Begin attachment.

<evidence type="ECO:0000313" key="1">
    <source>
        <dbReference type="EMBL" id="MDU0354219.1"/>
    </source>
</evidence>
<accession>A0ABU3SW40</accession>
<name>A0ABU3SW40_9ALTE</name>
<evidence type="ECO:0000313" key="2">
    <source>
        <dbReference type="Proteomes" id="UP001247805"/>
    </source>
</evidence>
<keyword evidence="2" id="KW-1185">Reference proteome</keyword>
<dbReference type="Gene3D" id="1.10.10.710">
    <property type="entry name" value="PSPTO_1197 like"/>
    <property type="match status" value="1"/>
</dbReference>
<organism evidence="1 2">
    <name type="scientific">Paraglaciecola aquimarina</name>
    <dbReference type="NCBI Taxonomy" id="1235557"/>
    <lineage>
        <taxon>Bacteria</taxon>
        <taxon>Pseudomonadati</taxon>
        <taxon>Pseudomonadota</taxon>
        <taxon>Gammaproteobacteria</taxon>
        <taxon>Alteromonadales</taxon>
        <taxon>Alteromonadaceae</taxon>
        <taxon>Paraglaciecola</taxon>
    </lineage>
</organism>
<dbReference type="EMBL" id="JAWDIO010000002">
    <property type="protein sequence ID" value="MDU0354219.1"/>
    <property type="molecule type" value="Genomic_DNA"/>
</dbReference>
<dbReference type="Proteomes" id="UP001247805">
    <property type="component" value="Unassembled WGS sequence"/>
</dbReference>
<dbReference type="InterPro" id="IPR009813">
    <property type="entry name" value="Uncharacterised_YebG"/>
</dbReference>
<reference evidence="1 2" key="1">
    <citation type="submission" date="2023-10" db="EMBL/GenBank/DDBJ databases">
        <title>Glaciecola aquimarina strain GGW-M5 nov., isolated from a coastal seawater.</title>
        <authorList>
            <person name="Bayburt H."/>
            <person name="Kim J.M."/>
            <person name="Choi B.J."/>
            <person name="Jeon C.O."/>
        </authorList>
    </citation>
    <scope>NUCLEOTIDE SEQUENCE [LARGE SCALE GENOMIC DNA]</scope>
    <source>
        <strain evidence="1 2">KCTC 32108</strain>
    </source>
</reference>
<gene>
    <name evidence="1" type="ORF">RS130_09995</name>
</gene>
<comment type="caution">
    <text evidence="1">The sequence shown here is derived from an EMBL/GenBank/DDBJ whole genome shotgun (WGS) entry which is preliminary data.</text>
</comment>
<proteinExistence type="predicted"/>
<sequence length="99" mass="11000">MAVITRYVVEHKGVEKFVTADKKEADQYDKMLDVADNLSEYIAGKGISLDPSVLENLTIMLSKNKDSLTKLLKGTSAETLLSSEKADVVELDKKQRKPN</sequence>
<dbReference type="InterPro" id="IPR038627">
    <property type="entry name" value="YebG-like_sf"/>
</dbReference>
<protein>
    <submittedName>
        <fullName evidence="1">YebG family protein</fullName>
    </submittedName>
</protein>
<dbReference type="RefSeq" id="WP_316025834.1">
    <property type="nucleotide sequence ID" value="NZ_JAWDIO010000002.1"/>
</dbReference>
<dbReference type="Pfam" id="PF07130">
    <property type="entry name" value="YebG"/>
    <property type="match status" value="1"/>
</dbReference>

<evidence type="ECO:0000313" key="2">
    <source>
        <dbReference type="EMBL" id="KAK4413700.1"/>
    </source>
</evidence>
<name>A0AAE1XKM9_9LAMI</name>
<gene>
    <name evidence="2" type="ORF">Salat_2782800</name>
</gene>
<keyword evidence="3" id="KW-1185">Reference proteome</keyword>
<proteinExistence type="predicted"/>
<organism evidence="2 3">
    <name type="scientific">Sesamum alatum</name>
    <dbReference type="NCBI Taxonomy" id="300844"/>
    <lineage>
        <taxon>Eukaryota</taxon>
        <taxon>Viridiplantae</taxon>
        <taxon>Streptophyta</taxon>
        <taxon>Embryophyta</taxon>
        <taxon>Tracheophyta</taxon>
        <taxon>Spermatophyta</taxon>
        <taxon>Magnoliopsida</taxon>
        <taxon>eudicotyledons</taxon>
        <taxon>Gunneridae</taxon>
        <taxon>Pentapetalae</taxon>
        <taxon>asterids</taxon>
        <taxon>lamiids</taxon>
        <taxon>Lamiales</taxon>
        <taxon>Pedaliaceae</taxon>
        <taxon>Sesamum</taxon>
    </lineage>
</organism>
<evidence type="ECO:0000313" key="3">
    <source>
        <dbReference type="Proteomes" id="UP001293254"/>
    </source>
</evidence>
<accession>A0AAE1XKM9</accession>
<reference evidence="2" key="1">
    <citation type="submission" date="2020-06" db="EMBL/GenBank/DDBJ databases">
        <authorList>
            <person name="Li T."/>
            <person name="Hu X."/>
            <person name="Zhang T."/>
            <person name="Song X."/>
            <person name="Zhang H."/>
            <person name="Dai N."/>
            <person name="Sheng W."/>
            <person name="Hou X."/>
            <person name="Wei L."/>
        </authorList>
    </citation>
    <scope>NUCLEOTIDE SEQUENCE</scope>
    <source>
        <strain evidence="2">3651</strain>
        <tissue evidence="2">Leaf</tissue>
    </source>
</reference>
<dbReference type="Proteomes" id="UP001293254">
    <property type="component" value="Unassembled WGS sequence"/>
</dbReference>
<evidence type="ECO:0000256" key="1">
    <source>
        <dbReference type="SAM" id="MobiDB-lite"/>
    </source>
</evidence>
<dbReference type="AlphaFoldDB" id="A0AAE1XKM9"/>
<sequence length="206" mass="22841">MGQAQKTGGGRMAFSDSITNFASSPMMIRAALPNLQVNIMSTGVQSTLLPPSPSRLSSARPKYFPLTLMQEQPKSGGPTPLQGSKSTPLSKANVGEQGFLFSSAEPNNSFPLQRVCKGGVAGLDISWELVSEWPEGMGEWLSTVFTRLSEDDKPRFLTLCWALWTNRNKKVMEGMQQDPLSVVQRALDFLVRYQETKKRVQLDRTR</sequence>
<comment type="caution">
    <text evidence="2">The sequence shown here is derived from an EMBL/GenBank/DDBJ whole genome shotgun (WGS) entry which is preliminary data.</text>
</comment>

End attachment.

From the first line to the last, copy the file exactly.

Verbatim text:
<evidence type="ECO:0000313" key="1">
    <source>
        <dbReference type="EMBL" id="MDU0354219.1"/>
    </source>
</evidence>
<accession>A0ABU3SW40</accession>
<name>A0ABU3SW40_9ALTE</name>
<evidence type="ECO:0000313" key="2">
    <source>
        <dbReference type="Proteomes" id="UP001247805"/>
    </source>
</evidence>
<keyword evidence="2" id="KW-1185">Reference proteome</keyword>
<dbReference type="Gene3D" id="1.10.10.710">
    <property type="entry name" value="PSPTO_1197 like"/>
    <property type="match status" value="1"/>
</dbReference>
<organism evidence="1 2">
    <name type="scientific">Paraglaciecola aquimarina</name>
    <dbReference type="NCBI Taxonomy" id="1235557"/>
    <lineage>
        <taxon>Bacteria</taxon>
        <taxon>Pseudomonadati</taxon>
        <taxon>Pseudomonadota</taxon>
        <taxon>Gammaproteobacteria</taxon>
        <taxon>Alteromonadales</taxon>
        <taxon>Alteromonadaceae</taxon>
        <taxon>Paraglaciecola</taxon>
    </lineage>
</organism>
<dbReference type="EMBL" id="JAWDIO010000002">
    <property type="protein sequence ID" value="MDU0354219.1"/>
    <property type="molecule type" value="Genomic_DNA"/>
</dbReference>
<dbReference type="Proteomes" id="UP001247805">
    <property type="component" value="Unassembled WGS sequence"/>
</dbReference>
<dbReference type="InterPro" id="IPR009813">
    <property type="entry name" value="Uncharacterised_YebG"/>
</dbReference>
<reference evidence="1 2" key="1">
    <citation type="submission" date="2023-10" db="EMBL/GenBank/DDBJ databases">
        <title>Glaciecola aquimarina strain GGW-M5 nov., isolated from a coastal seawater.</title>
        <authorList>
            <person name="Bayburt H."/>
            <person name="Kim J.M."/>
            <person name="Choi B.J."/>
            <person name="Jeon C.O."/>
        </authorList>
    </citation>
    <scope>NUCLEOTIDE SEQUENCE [LARGE SCALE GENOMIC DNA]</scope>
    <source>
        <strain evidence="1 2">KCTC 32108</strain>
    </source>
</reference>
<gene>
    <name evidence="1" type="ORF">RS130_09995</name>
</gene>
<comment type="caution">
    <text evidence="1">The sequence shown here is derived from an EMBL/GenBank/DDBJ whole genome shotgun (WGS) entry which is preliminary data.</text>
</comment>
<proteinExistence type="predicted"/>
<sequence length="99" mass="11000">MAVITRYVVEHKGVEKFVTADKKEADQYDKMLDVADNLSEYIAGKGISLDPSVLENLTIMLSKNKDSLTKLLKGTSAETLLSSEKADVVELDKKQRKPN</sequence>
<dbReference type="InterPro" id="IPR038627">
    <property type="entry name" value="YebG-like_sf"/>
</dbReference>
<protein>
    <submittedName>
        <fullName evidence="1">YebG family protein</fullName>
    </submittedName>
</protein>
<dbReference type="RefSeq" id="WP_316025834.1">
    <property type="nucleotide sequence ID" value="NZ_JAWDIO010000002.1"/>
</dbReference>
<dbReference type="Pfam" id="PF07130">
    <property type="entry name" value="YebG"/>
    <property type="match status" value="1"/>
</dbReference>

<evidence type="ECO:0000313" key="2">
    <source>
        <dbReference type="EMBL" id="KAK4413700.1"/>
    </source>
</evidence>
<name>A0AAE1XKM9_9LAMI</name>
<gene>
    <name evidence="2" type="ORF">Salat_2782800</name>
</gene>
<keyword evidence="3" id="KW-1185">Reference proteome</keyword>
<proteinExistence type="predicted"/>
<organism evidence="2 3">
    <name type="scientific">Sesamum alatum</name>
    <dbReference type="NCBI Taxonomy" id="300844"/>
    <lineage>
        <taxon>Eukaryota</taxon>
        <taxon>Viridiplantae</taxon>
        <taxon>Streptophyta</taxon>
        <taxon>Embryophyta</taxon>
        <taxon>Tracheophyta</taxon>
        <taxon>Spermatophyta</taxon>
        <taxon>Magnoliopsida</taxon>
        <taxon>eudicotyledons</taxon>
        <taxon>Gunneridae</taxon>
        <taxon>Pentapetalae</taxon>
        <taxon>asterids</taxon>
        <taxon>lamiids</taxon>
        <taxon>Lamiales</taxon>
        <taxon>Pedaliaceae</taxon>
        <taxon>Sesamum</taxon>
    </lineage>
</organism>
<evidence type="ECO:0000313" key="3">
    <source>
        <dbReference type="Proteomes" id="UP001293254"/>
    </source>
</evidence>
<accession>A0AAE1XKM9</accession>
<reference evidence="2" key="1">
    <citation type="submission" date="2020-06" db="EMBL/GenBank/DDBJ databases">
        <authorList>
            <person name="Li T."/>
            <person name="Hu X."/>
            <person name="Zhang T."/>
            <person name="Song X."/>
            <person name="Zhang H."/>
            <person name="Dai N."/>
            <person name="Sheng W."/>
            <person name="Hou X."/>
            <person name="Wei L."/>
        </authorList>
    </citation>
    <scope>NUCLEOTIDE SEQUENCE</scope>
    <source>
        <strain evidence="2">3651</strain>
        <tissue evidence="2">Leaf</tissue>
    </source>
</reference>
<dbReference type="Proteomes" id="UP001293254">
    <property type="component" value="Unassembled WGS sequence"/>
</dbReference>
<evidence type="ECO:0000256" key="1">
    <source>
        <dbReference type="SAM" id="MobiDB-lite"/>
    </source>
</evidence>
<dbReference type="AlphaFoldDB" id="A0AAE1XKM9"/>
<sequence length="206" mass="22841">MGQAQKTGGGRMAFSDSITNFASSPMMIRAALPNLQVNIMSTGVQSTLLPPSPSRLSSARPKYFPLTLMQEQPKSGGPTPLQGSKSTPLSKANVGEQGFLFSSAEPNNSFPLQRVCKGGVAGLDISWELVSEWPEGMGEWLSTVFTRLSEDDKPRFLTLCWALWTNRNKKVMEGMQQDPLSVVQRALDFLVRYQETKKRVQLDRTR</sequence>
<comment type="caution">
    <text evidence="2">The sequence shown here is derived from an EMBL/GenBank/DDBJ whole genome shotgun (WGS) entry which is preliminary data.</text>
</comment>